Best, Paul

    • Hi Johnathan,

      If you want to try a food-only version of PHD, here are a couple suggestions:

      (1) If you can get a nutrient from animal foods, make sure to do so — you don’t have to worry about toxicity from animal foods, so you want as much wiggle room as possible when it comes to plant foods.

      For example, animal foods in a typical week for me might be:
      – 3/4 pound salmon
      – 1/2 pound bird liver
      – 1/4 pound other organ meat such as kidney
      – 1 pound oysters (of the Pacific variety, which have about half as much zinc as Atlantic oysters — meaning you can eat more of them, thereby obtaining more of other nutrients)
      – 1 pound other bivalve shellfish
      – 12 duck egg yolks (equivalent to 20 chicken egg yolks by weight and micronutrient content, but lower in polyunsaturated fat — thus giving you more wiggle room when selecting plant foods)
      – 15 cups of bone broth (for extracellular matrix); you could also substitute some tendon if you like (1 cup bone broth = 1.5 oz tendon).

      Extra liver and other organ meats takes care of B2; all the shellfish takes care of B12 and taurine; extra liver (together with a normal amount of egg yolks) takes care of biotin; oysters take care of zinc.

      (2) Do not eat any ruminant liver — eat bird livers instead. And only eat small amounts of chocolate. Otherwise you will overdose on copper before you optimize everything else!

      (3) Steam food or make soups, which don’t require cooking oil. Replace the cooking oil with fatty plants like avocados (5 per week replaces the boron supplement), macadamia nuts (contributes to replacing the vitamin B1 supplement), or coconut milk — but not too much chocolate (see (2)).

      (4) For safe starches, focus on potatoes, sweet potatoes, and taro, which are more nutritious than white rice or plantains. This will take care of the B6 supplement (and help with a number of the others).

      (5) For sweet plants, select options that provide lots of vitamin C per gram of fructose — guava and bell pepper have the most; strawberries, oranges, papaya, kiwi, starfruit, and cranberries, are also decent sources.

      (6) Eat seaweed for iodine (4 sheets of nori replaces supplements); eat plenty of dark leafy greens like spinach both for B1 (along with macadamia nuts), and for magnesium.

      (7) Eat lots of low-calorie vegetables, and prefer those that are rich in vitamin C and pantothenic acid (the hardest nutrients to optimize from food alone). Examples include most varieties of mushrooms, endive, cauliflower, broccoli, brussels sprouts, bitter melon, acorn squash, butternut squash, cucumber, celery, radish, watercress, mustard greens, bok choy, chard, and arugula.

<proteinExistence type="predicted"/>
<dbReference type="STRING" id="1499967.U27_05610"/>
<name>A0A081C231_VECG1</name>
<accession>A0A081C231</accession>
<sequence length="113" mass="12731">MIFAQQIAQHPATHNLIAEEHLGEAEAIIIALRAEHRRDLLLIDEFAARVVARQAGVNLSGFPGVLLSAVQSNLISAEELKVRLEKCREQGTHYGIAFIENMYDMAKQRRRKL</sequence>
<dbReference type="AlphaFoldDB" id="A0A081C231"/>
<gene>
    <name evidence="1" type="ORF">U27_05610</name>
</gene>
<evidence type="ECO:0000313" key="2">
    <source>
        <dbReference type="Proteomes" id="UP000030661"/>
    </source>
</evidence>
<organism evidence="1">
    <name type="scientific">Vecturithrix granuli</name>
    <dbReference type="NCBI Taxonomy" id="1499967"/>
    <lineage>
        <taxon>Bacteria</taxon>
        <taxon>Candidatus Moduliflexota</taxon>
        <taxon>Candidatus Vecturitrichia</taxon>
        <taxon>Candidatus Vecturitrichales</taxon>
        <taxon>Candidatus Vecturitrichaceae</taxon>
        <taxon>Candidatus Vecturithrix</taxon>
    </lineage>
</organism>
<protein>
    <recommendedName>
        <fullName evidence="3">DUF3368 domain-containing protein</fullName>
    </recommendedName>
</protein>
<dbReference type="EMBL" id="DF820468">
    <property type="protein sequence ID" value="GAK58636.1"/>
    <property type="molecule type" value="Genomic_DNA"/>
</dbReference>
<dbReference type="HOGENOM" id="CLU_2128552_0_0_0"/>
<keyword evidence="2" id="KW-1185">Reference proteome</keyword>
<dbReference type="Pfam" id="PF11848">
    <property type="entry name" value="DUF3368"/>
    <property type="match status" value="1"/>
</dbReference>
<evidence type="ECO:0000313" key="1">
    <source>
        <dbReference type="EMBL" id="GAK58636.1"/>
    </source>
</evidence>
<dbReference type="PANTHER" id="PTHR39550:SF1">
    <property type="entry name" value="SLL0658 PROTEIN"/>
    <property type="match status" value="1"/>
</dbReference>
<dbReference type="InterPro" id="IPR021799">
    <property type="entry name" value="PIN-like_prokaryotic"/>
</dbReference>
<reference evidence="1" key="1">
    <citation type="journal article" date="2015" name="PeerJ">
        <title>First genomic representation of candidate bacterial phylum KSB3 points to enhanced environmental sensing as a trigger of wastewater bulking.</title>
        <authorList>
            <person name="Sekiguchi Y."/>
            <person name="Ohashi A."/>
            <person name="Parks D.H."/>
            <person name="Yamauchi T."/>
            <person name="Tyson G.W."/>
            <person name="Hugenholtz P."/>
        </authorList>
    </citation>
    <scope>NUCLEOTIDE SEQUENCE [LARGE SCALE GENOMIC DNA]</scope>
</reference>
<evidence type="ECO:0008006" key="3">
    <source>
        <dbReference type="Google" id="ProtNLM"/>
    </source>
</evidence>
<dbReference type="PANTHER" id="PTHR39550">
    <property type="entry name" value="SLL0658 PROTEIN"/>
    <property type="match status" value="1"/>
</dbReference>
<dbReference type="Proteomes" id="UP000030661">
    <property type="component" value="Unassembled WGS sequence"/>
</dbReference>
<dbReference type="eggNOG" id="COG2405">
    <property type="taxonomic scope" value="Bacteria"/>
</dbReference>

You’ll still have to supplement vitamin D. It should be possible to get K2 from food too, but I haven’t experimented with that yet.


      • Eric, this is so helpful – thx! I’m supplementing right now, as I learn to work in more home cooking. Some day hope to get all my nutrients from food. This is a great roadmap.

  7. Thanks Eric

    OK I think I’ll stick to my magnesium glycinate for magnesium and take taurine separately. May consider higher doses of glycine separately.

    On the other hand, I’m trying to stay in ketosis for neurological symptoms and I believe Paul’s mentioned glycine may inhibit ketosis as it’s an exclusively glycolytic amino acid…

  8. Is there a big difference between all the vitamin choices like D3 one is 13 the other 30$

    • Hi Jonathan,

      The price difference is partly due to a quantity difference, one has 200 softgels and the other has 360 and a better oil. But, we don’t endorse any brand in particular, these just seemed to be good choices at the time we made the selection.

      Best, Paul

  9. Hi Paul, what do you think about the health headline news yesterday from the American Heart Association about Coconut oil being bad? P.S., thanks very much for responding to people on your website.

  10. Hi Paul, is it conceivable to create PHD for vegans, inclusive supplements?

    • Not really. We need some animal sourced nutrients for best health, so we would have to rename the diet. You can come pretty close however on a vegetarian diet that includes eggs and dairy. A pescetarian diet with eggs, dairy, and seafood would be just fine.

      Best, Paul

  11. Hi Paul,

    If you could recommend just one daily multivitamin, which would it be? I’m having trouble cross-referencing your recommendations against the available options. I’m trying to simplify and get my wife to take her vitamins. Wondering if you have any opinions.

    Thank you!

  12. Mr. Jaminet, thank you so much for this wonderful information. Greatly appreciated! My question is, can a daily kelp tablet replace the iodine recommendation above? Or possibly daily consumption of canned sardines? Thank you again.

  13. Hi Paul, long time no comment (from me);

    Should i count intranasally administered Iodine the same, dose for dose, as orally taken Iodine ? what do you think ?

    I read somewhere that sublingual usage of iodine is a valid way to get Iodine, ie. “placing drops directly under the tongue”.
    So i was thinking intranasal administration would work along the same lines.

    background: i started using a weak iodine solution (potassium iodide) via an intranasal spray in an attempt to resolve my chronic rhinosinusitis. It seems to helping, so i’m sticking with it.

    Thanks for all your help. 🙂